Functional and Strategic Finance

Course Number 1460

Professor Robert C. Merton
Winter, 29 Sessions
Exam

THIS COURSE WILL NOT BE OFFERED IN 2010-11

This is a course organized around applying finance science and financial engineering in the design and management of global financial institutions, markets and the financial system. The approach is used to understand the dynamics of institutional change and the design of financial products and services. We also examine the needs of government as user, producer and overseer of the financial system, including the issues surrounding measuring and managing risks in financial crises. In the fast changing environment of the financial system, we try our hand at predicting where things will be in the impending future instead of focusing on where they are now. We will develop the necessary tools of derivative pricing and risk measurement, portfolio analysis and risk accounting, and performance measurement to analyze and implement concepts and new product ideas. We will apply these tools to analyze aspects of the financial crisis of 2008-2009.

The course focuses on a functional perspective in which institutions, markets and financial instruments are all considered tools of the financial engineer for implementing financial functions in the most effective manner at a given time and in a given geopolitical environment. The categories of institutions considered are governmental, private-sector, and family-based. Those considering whether to take the course are encouraged to look at "The Design of Financial Systems: Toward a Synthesis of Function and Structure," Robert C. Merton and Zvi Bodie , Journal of Investment Management 3, no. 1 (First Quarter 2005): 1-23 and Chapters 1 and 8 of Crane, D.B., K.A. Froot, S.P. Mason, A.F. Perold, R.C. Merton, Z. Bodie, E.R. Sirri, and P. Tufano, eds. The Global Financial System: A Functional Perspective. Harvard Business School Press, 1995.

Course Organization

The teaching structure for this course is different than the typical HBS course. Out of the 29 sessions, there will be approximately 4-5 formal case-study preparations. The balance of the classes will be hypothetical situations to analyze for class discussion and "interactive" lectures. The preparation material for interactive lecture classes will be readings and in some cases, a list of thought questions. Class participation on lecture days comes either from sharing your conclusions to the thought questions ("cold calls" happen here as they would on a case day) or from asking "good" questions…ones that either enrich the discussion or help you and the rest of the class understand better what is going on. Unlike a stereotypical case discussion, in interactive lecture discussions, asking substantive (not just clarifying) questions is strongly encouraged. The absolute amount of student airtime for class participation will be less than for a typical course. This reduced opportunity will be in part offset by written homework assignments that are included in measuring individual class participation, which will make up 45% of the final grade.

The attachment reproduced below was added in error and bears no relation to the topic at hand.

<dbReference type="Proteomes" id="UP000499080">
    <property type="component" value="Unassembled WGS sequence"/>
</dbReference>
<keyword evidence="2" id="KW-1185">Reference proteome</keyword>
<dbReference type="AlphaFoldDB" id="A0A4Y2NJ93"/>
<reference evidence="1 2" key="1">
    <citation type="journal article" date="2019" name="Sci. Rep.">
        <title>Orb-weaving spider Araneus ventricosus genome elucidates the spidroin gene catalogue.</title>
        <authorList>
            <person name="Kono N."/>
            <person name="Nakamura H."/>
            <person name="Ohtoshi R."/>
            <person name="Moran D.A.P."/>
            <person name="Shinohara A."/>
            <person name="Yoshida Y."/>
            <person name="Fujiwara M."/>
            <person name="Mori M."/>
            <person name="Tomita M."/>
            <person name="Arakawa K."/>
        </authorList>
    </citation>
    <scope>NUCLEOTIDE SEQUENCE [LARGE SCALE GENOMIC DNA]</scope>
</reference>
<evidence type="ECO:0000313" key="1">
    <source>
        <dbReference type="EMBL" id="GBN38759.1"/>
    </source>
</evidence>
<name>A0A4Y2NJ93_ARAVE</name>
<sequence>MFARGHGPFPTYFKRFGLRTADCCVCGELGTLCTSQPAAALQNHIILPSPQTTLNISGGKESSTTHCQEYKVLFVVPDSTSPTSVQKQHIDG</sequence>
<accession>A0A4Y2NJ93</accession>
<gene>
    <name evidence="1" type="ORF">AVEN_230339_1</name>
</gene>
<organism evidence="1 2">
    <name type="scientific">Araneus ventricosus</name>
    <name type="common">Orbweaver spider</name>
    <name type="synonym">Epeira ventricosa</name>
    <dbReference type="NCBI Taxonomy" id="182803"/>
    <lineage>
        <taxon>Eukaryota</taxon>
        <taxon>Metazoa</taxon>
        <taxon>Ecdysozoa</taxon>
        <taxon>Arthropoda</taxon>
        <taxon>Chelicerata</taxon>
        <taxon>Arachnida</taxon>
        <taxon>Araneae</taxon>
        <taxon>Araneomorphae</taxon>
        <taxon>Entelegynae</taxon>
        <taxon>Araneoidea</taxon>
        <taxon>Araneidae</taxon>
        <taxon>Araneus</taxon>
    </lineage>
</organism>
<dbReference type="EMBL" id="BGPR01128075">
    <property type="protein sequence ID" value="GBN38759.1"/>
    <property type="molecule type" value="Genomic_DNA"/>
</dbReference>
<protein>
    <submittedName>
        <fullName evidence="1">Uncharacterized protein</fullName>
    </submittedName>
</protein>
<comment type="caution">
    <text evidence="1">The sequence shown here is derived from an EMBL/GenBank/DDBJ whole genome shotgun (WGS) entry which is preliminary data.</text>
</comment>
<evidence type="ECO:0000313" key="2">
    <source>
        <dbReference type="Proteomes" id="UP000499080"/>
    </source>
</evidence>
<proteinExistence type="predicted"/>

Career Perspective of the Course

Students pursuing careers in the financial-services industry and financial markets, including professional asset management (i.e., within investment counseling firms, insurance companies, mutual funds, hedge funds, etc.,), investment, merchant and commercial banking, institutional sales and trading, product design and internet advisory for personal financial services. The course is equally appropriate for students interested in pursuing public-sector careers particularly in central banks and ministries of finance in both developed and emerging countries.

Educational Objectives of the Course

The goal of the course is to help prepare students for a long-term career as a finance professional in the financial-service industry or in government. The course develops a conceptual framework and the analytical tools to support decision-making in 1) the development and delivery of those services to clients of a firm; 2) the design and management of the financial-service firm itself and 3) the design and oversight of a financial system. With the long-run horizon in mind, the emphasis is on topics and tools that are believed to have a long "shelf life" of usefulness even in a rapidly changing institutional and technology environment that characterizes the global financial system. It is thus more of a "big-issue" and "conceptual-tools" course. Nevertheless, the issues are addressed from a rigorous analytical framework and a comfort level with mathematical manipulations will be helpful. It is expected that the students will master the finance tools, so they can apply them in a wide range of design situations.